Not what you want to hear, but I don't think you'll find a good learning tool that doesn't require you to learn the script. I'm not a Hindi learner but I have quite a bit of experience learning other languages that use Indic scripts (mostly Thai), and I've seen quite a few people learn those languages with varying approaches to the script and varying degress of success.
The thing is that you have to have some way to write down what you are hearing / learning, and the only good way is to use the script that belongs to the language. Sure, in theory you can transliterate into the latin alphabet, but in practice transliteration systems are a disaster. For one thing they're inconsistent, but more importantly they wreck your pronunciation. If you write down the words of your target language using the spelling system of your own language you will end up saying them with the sounds of your own language. Some of those sounds may be similar enough for you to be understood, but none of them will really be the same, so at best you are locking in a strong foreign accent.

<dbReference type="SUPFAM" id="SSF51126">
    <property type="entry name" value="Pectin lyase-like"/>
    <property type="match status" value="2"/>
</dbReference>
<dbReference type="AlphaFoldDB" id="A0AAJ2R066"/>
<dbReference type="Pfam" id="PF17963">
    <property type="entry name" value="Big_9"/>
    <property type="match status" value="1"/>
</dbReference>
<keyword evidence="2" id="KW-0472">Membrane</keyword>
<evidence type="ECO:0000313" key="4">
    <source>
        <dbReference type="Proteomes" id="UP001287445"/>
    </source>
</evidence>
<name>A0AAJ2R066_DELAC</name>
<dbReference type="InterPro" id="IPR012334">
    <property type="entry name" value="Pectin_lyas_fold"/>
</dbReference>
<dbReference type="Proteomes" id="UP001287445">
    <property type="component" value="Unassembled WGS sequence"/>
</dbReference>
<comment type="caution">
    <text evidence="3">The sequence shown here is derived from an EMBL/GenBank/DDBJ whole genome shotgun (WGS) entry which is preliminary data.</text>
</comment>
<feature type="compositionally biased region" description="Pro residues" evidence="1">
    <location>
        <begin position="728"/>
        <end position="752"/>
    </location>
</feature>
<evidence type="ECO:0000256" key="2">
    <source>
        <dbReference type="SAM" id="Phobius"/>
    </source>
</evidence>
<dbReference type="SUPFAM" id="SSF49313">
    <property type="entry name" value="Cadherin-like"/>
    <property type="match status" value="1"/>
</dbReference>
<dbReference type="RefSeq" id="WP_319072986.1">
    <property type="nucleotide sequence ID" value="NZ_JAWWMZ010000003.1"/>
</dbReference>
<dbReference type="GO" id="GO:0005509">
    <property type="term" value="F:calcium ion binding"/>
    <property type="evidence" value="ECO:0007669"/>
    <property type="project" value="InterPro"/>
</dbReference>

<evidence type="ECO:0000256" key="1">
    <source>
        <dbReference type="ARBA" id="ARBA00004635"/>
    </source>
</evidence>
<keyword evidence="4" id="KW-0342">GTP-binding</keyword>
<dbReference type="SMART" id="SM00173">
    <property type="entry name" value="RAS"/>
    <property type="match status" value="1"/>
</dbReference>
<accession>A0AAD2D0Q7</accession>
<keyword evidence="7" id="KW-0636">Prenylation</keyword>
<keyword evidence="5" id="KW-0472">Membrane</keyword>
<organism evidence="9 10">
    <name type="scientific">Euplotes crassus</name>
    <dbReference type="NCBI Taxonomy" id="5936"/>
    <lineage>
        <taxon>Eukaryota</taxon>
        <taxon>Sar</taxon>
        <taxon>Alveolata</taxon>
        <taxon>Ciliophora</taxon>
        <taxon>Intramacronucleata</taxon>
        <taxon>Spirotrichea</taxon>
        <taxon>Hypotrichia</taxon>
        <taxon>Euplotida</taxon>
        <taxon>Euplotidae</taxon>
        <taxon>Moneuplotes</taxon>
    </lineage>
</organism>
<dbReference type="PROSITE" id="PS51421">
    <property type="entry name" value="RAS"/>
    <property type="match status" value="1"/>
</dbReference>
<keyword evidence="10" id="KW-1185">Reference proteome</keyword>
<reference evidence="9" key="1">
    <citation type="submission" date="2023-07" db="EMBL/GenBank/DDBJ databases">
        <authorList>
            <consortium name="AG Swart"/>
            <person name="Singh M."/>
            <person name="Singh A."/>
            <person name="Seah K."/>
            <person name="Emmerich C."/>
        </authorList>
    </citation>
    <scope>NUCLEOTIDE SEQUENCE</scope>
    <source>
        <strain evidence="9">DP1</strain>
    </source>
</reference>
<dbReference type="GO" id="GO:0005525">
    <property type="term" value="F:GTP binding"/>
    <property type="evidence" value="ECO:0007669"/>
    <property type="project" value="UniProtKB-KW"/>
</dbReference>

Quite a few people recommend using the IPA as a kind of stepping stone, but that takes time that you could put towards learning the script itself (and you're going to have to learn it one day...) You also have to bear in mind that each IPA symbol actually covers a pretty wide range of sounds. People will talk as if the IPA is more precise than other writing systems, but that's not the case at all. If you want to be precise there are all sorts of diacritics you can add to the basic symbols, but it's a fair bet that learning all of those would take you longer than learning the Hindi script.
If you take it a step at a time it really doesn't take all that long to learn a new script, and it gives you a much better foundation for learning the vocab, grammar - and above all pronunciation - of the new language.